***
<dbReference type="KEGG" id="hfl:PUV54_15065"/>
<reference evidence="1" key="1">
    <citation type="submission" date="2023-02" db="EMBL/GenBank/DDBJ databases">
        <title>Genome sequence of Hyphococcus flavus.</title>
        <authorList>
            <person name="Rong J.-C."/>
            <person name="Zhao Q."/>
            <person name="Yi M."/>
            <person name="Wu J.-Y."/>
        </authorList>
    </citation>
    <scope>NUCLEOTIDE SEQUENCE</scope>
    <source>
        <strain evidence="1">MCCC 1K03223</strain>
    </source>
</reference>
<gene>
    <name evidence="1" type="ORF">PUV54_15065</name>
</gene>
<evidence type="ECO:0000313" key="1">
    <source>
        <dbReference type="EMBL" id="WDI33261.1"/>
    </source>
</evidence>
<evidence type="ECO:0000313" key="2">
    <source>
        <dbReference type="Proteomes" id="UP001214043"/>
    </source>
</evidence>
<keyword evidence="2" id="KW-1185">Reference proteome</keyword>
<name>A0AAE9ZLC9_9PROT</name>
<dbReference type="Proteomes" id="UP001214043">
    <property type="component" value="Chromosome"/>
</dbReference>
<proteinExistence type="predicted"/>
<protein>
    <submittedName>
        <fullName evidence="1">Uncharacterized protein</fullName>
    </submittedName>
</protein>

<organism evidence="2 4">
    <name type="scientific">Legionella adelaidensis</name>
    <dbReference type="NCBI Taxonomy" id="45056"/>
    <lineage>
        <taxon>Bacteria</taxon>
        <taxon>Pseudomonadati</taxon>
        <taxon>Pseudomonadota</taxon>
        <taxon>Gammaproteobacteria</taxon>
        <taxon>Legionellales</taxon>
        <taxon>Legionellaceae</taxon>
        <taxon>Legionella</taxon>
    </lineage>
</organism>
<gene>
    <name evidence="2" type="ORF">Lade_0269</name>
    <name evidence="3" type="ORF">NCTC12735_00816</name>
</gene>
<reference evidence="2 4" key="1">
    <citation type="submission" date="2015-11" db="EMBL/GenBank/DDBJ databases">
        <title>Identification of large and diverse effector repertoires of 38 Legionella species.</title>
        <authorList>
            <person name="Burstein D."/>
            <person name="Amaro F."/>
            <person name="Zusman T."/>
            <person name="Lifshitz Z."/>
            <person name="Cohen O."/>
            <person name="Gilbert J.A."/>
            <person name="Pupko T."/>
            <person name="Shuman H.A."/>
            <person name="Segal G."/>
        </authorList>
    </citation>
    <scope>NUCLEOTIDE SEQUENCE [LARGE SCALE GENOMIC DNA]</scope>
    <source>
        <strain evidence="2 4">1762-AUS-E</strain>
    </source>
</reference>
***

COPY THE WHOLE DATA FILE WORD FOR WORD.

<dbReference type="KEGG" id="hfl:PUV54_15065"/>
<reference evidence="1" key="1">
    <citation type="submission" date="2023-02" db="EMBL/GenBank/DDBJ databases">
        <title>Genome sequence of Hyphococcus flavus.</title>
        <authorList>
            <person name="Rong J.-C."/>
            <person name="Zhao Q."/>
            <person name="Yi M."/>
            <person name="Wu J.-Y."/>
        </authorList>
    </citation>
    <scope>NUCLEOTIDE SEQUENCE</scope>
    <source>
        <strain evidence="1">MCCC 1K03223</strain>
    </source>
</reference>
<gene>
    <name evidence="1" type="ORF">PUV54_15065</name>
</gene>
<evidence type="ECO:0000313" key="1">
    <source>
        <dbReference type="EMBL" id="WDI33261.1"/>
    </source>
</evidence>
<evidence type="ECO:0000313" key="2">
    <source>
        <dbReference type="Proteomes" id="UP001214043"/>
    </source>
</evidence>
<keyword evidence="2" id="KW-1185">Reference proteome</keyword>
<name>A0AAE9ZLC9_9PROT</name>
<dbReference type="Proteomes" id="UP001214043">
    <property type="component" value="Chromosome"/>
</dbReference>
<proteinExistence type="predicted"/>
<protein>
    <submittedName>
        <fullName evidence="1">Uncharacterized protein</fullName>
    </submittedName>
</protein>

<organism evidence="2 4">
    <name type="scientific">Legionella adelaidensis</name>
    <dbReference type="NCBI Taxonomy" id="45056"/>
    <lineage>
        <taxon>Bacteria</taxon>
        <taxon>Pseudomonadati</taxon>
        <taxon>Pseudomonadota</taxon>
        <taxon>Gammaproteobacteria</taxon>
        <taxon>Legionellales</taxon>
        <taxon>Legionellaceae</taxon>
        <taxon>Legionella</taxon>
    </lineage>
</organism>
<gene>
    <name evidence="2" type="ORF">Lade_0269</name>
    <name evidence="3" type="ORF">NCTC12735_00816</name>
</gene>
<reference evidence="2 4" key="1">
    <citation type="submission" date="2015-11" db="EMBL/GenBank/DDBJ databases">
        <title>Identification of large and diverse effector repertoires of 38 Legionella species.</title>
        <authorList>
            <person name="Burstein D."/>
            <person name="Amaro F."/>
            <person name="Zusman T."/>
            <person name="Lifshitz Z."/>
            <person name="Cohen O."/>
            <person name="Gilbert J.A."/>
            <person name="Pupko T."/>
            <person name="Shuman H.A."/>
            <person name="Segal G."/>
        </authorList>
    </citation>
    <scope>NUCLEOTIDE SEQUENCE [LARGE SCALE GENOMIC DNA]</scope>
    <source>
        <strain evidence="2 4">1762-AUS-E</strain>
    </source>
</reference>